Thanks to its popularity, the Street Fighter series received an anime film adaptation in 1994: Street Fighter II: The Animated Movie.The international criminal organization Shadowlaw secretly records fights of the world's greatest martial artists with their human-like Monitor Cyborgs. These recordings help Shadowlaw's leader, M. Bison, determine which fighters Shadowlaw will abduct and convert into brainwashed slaves. One fighter in particular, Ryu, catches Bison's interest after the despot watches a fight between Ryu and Shadowlaw operative/former fighting champion Sagat.Shadowlaw's innumerable criminal activities capture the attention of Interpol, which sends lead investigator Chun-Li to team up with U.S. Air Force Captain William F. Guile. Guile is initially reluctant of the partnership until he discovers that Bison had killed someone close to them (Chun-Li's father and his Air Force partner). This revelation gives them common ground to work together. The duo soon learn about Shadowlaw's Monitor Cyborgs and eventually land on the trail of Ryu.Ken Masters, Ryu's friend/former training partner/rival, spends the off-time between fighting tournaments with his girlfriend Eliza, but finds himself unsatisfied. He awaits the day when he and Ryu can settle their "unfinished business" with another fight. Ryu himself travels throughout Asia in search of fights as well, focused on honing and perfecting his skills with each successive challenge. Once Bison discovers Ken and Ryu's shared history, things go from bad to worse. Ryu is blissfully unaware that he represents the key to either Shadowlaw's destruction or complete dominance...As opposed to other moviesbased off ofStreet Fighter, Street Fighter II: The Animated Movie stays as faithful as possible to the original game (and its various iterations of its day). Any changes made to the storyline still do their best to represent the spirit of the series. Soon after the release of this film, Capcom made a video game that follows the events of an upgraded Monitor Cyborg recording various Street Fighter battles. Several fight scenes and new ideas introduced in this film (the fight between Ryu and Sagat at the beginning of the film, Ken's longer hair during his training days with Ryu, how Ryu got his red headband, and a two-on-one battle with Ken and Ryu fighting Bison) eventually became part of the Street Fighter Alpha series. Because of its adherence to the canon and the spirit of the games, Street Fighter II: The Animated Movie remains a huge fan favorite to this day.The film's original American release in 1995 came with a healthy dose of censorship attached — cuts to the infamous Chun-Li shower scene accompanied toned-down blood and swearing. Manga Entertainment rectified this in 2006 with a dual-sided DVD that contained a (virtually) uncensored version of the English dub and a (completely) uncensored version of the original Japanese version of the film. In 2008, Netflix began streaming a fully uncut version of the film's English dub with either the English or Japanese soundtrack backing the dub.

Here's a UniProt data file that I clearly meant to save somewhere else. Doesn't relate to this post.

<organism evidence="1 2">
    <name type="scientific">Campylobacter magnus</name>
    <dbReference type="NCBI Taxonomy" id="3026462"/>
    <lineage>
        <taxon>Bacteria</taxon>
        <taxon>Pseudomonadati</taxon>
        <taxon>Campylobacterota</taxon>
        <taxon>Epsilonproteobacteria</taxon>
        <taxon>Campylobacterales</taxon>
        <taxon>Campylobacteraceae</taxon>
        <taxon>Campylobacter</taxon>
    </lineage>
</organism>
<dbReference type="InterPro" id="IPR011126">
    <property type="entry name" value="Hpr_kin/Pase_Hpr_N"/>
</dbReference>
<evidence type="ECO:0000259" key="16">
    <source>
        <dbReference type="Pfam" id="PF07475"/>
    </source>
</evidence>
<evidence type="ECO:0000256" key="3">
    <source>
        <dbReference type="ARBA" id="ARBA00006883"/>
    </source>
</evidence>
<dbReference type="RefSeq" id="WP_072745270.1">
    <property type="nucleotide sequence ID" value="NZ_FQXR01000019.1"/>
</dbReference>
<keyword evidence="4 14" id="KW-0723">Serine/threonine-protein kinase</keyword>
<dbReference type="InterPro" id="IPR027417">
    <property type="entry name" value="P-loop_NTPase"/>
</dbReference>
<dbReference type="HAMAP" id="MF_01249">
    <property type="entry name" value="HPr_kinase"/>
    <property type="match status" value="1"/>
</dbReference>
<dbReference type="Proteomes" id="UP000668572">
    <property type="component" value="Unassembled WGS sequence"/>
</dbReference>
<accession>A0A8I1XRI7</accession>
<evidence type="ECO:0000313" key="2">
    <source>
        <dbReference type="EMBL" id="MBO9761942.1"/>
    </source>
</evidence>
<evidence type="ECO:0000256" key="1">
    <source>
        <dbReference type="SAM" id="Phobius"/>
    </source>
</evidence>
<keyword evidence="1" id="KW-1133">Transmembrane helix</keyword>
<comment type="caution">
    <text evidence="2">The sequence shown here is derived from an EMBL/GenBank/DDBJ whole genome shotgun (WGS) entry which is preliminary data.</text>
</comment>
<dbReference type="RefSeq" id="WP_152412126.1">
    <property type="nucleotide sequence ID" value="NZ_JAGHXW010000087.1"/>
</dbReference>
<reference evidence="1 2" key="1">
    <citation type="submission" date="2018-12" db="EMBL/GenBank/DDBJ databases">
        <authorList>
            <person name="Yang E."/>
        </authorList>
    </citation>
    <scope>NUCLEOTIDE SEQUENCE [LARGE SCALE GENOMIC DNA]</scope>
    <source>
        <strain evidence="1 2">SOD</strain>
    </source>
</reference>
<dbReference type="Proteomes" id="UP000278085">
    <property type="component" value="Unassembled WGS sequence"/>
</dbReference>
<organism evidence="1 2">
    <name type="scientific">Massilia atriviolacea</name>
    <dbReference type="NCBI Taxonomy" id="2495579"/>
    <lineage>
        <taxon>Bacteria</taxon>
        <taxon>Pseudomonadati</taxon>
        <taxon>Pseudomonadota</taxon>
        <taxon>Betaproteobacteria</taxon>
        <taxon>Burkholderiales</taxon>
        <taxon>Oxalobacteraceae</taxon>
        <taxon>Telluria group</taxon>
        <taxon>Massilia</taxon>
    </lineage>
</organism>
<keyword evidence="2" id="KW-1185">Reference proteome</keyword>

Street Fighter II: The Animated Movie contains examples of the following tropes:
Advertised Extra/Billing Displacement: Almost every piece of merchandise and promotional material released in Japan featured Cammy. She even received top billing on the Japanese flyer (as seen above) — despite her screen time totaling less than five minutes. Even Ken's girlfriend Eliza (a non-playable character in the series) has a bigger presence in the movie.
Arc Words: "What do you see beyond your fist?" It's a question Ryu and Ken were asked by their late master. During the final battle with Bison, Ken has a moment of clarity and realizes the answer: "My fate."
Battle in the Rain: This happens in the movie's famous opening fight between Ryu and Sagat.
Beauty Is Never Tarnished: Averted. Chun-Li beats the living daylights out of Vega, but ends up severely wounded in the process and is immediately rushed to the hospital.
Bolivian Army Ending: The movie ends with Bison appearing out of nowhere, driving a truck. Ryu then jumps toward the truck and is about to attack it when the credits roll.
Brainwashed and Crazy: Bison amplifies Ken's normally healthy competitiveness with Ryu to the point of hostility or even hatred.
The Cameo: Akuma has a blink-and-you'll-miss-it cameo in Calcutta.
Demoted to Extra: Blanka, Cammy, Dee Jay, Sagat, T. Hawk, and Zangief all receive this treatment.
Dramatic Thunder: Invoked in the opening scene, which recounts the fateful battle between Ryu and Sagat.
Effeminate Misogynistic Guy: Vega. In fact, his characterization here, as well as his earlier game appearances, was the reason gamers believed that Vega was gay until Capcom set the record straight years later.
Foot Focus: The audience gets treated to multiple close-ups of Chun-Li's bare feet, between her Shower Scene and her fight with Vega.